“… I love the contrapuntal structure of your movies – and you’ve gone farther than ever with this one.  The narrative seems to be creating itself spontaneously, so the movie has a lovely “natural” flow, but at the same time there are the delights of the deep structure – the fugal counterpoint – in how your themes progress and comment on each other.  Your movies wear their structure so gracefully that one doesn’t feel ever overwhelmed or beaten about the head with a theme or an idea.  For example, your use of trees in “Winds of Heaven” – trees as raw material for commerce or art – trees as a silent commentary on the passage of time and the encroachment of immigrant Canada on the First Nations – and then to realize that the native carver we’ve seen shaping the tree is the descendent of the Russ family, and the way that realization closes a circle of time like the clasp on a bracelet, while at the same time proving that First Nations culture has defied Carr’s own assumptions and survived…..this is Joycean richness.  And it’s always going on, ultimately uniting all the themes in the movie and making us reflect on how all issues ultimately touch.”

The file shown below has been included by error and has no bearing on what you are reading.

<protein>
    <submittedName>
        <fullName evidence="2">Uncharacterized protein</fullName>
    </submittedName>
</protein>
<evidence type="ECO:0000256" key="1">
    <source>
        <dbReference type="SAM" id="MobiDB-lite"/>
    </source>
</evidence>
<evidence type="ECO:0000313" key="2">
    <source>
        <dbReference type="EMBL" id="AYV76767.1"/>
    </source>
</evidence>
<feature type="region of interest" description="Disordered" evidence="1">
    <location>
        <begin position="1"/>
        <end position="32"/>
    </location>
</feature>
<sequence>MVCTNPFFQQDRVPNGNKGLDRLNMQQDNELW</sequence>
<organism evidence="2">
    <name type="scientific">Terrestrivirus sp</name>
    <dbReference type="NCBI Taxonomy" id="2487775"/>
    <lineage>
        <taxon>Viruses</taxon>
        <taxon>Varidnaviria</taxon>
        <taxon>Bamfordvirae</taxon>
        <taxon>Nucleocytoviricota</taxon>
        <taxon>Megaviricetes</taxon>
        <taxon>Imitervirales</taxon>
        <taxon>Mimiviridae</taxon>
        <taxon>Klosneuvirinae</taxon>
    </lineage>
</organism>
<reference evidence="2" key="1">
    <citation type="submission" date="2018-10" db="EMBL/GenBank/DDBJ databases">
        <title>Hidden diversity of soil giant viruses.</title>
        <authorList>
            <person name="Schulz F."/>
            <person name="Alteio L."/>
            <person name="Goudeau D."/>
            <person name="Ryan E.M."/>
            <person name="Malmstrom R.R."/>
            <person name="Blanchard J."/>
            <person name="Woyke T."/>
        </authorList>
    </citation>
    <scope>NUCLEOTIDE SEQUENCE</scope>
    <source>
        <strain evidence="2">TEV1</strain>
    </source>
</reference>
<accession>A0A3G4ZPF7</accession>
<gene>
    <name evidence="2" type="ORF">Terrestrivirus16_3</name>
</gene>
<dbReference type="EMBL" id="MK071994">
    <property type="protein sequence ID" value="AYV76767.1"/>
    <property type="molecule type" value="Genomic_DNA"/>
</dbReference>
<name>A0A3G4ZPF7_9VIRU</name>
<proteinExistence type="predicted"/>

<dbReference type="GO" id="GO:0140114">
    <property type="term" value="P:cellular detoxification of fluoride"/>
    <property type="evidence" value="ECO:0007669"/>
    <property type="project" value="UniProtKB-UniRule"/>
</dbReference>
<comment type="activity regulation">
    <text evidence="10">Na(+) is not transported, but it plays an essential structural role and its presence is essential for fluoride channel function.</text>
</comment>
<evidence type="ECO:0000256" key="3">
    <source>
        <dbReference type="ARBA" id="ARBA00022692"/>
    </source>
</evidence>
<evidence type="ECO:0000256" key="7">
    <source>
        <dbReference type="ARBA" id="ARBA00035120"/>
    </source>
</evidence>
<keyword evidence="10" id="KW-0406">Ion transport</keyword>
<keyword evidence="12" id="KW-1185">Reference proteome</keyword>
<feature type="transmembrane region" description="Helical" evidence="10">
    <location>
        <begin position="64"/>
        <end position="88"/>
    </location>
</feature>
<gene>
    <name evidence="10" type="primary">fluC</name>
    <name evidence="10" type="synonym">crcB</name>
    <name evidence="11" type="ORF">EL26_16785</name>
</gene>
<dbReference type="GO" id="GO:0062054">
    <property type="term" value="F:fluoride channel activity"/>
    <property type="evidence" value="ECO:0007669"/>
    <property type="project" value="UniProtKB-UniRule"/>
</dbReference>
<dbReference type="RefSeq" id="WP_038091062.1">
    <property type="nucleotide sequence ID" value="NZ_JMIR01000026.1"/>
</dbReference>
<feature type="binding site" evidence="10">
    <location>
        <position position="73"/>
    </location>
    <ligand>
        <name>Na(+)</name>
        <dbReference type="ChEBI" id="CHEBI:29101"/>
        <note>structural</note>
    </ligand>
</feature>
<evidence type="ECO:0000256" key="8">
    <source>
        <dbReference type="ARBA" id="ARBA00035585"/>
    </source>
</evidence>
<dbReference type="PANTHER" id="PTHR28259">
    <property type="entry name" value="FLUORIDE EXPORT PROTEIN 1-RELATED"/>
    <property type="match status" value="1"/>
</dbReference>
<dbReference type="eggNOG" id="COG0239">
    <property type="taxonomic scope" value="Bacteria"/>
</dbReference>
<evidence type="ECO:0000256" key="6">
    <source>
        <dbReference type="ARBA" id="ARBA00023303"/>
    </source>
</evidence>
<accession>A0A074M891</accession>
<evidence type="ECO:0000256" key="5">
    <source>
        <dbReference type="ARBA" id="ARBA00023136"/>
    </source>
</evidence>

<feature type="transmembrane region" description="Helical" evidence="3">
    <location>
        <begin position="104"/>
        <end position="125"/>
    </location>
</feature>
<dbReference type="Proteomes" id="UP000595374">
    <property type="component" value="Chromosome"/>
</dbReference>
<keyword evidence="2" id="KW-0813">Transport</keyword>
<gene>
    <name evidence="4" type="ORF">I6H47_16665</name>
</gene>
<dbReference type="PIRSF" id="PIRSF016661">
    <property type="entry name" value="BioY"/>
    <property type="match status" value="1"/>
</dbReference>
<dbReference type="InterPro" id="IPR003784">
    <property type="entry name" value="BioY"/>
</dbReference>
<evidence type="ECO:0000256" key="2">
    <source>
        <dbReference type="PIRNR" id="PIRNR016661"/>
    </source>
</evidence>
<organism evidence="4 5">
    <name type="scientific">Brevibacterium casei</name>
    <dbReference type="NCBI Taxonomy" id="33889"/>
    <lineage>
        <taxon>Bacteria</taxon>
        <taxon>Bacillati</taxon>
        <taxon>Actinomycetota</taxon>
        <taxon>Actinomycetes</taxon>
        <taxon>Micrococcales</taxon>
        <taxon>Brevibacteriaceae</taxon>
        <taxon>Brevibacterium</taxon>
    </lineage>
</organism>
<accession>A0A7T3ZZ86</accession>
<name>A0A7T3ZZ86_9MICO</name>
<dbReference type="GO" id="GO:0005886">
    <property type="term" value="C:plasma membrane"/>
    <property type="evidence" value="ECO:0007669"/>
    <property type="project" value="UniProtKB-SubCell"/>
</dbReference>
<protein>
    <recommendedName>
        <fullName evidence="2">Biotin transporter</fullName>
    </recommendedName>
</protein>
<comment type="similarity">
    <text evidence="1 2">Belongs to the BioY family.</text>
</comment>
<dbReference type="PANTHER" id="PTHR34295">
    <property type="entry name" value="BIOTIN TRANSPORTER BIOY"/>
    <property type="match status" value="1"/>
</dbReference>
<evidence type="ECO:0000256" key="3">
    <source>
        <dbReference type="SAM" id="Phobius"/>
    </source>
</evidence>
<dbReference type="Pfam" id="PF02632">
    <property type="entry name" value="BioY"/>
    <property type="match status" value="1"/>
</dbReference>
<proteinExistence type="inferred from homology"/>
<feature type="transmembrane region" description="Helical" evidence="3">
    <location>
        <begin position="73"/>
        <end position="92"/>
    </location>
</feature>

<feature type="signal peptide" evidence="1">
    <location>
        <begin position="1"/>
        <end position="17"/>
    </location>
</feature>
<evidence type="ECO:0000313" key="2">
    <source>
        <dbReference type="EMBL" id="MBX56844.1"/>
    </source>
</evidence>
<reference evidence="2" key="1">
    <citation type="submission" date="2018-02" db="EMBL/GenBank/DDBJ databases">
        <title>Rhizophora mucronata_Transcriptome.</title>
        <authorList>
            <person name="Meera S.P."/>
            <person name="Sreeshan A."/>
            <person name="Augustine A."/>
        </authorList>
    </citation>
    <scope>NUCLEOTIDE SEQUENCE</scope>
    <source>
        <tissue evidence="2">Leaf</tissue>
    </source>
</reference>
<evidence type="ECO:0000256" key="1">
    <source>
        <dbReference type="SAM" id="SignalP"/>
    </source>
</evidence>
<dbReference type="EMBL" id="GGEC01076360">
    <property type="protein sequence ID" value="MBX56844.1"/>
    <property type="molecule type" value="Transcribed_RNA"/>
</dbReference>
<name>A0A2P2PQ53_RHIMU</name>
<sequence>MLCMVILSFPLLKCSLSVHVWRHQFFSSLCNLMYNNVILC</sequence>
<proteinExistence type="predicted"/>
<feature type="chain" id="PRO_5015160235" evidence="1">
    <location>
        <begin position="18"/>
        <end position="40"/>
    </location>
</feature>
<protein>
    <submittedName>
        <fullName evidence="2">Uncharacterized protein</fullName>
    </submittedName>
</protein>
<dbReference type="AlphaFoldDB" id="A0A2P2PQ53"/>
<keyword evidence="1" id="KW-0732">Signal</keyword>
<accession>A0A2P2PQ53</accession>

– Stephen Hatfield, composer.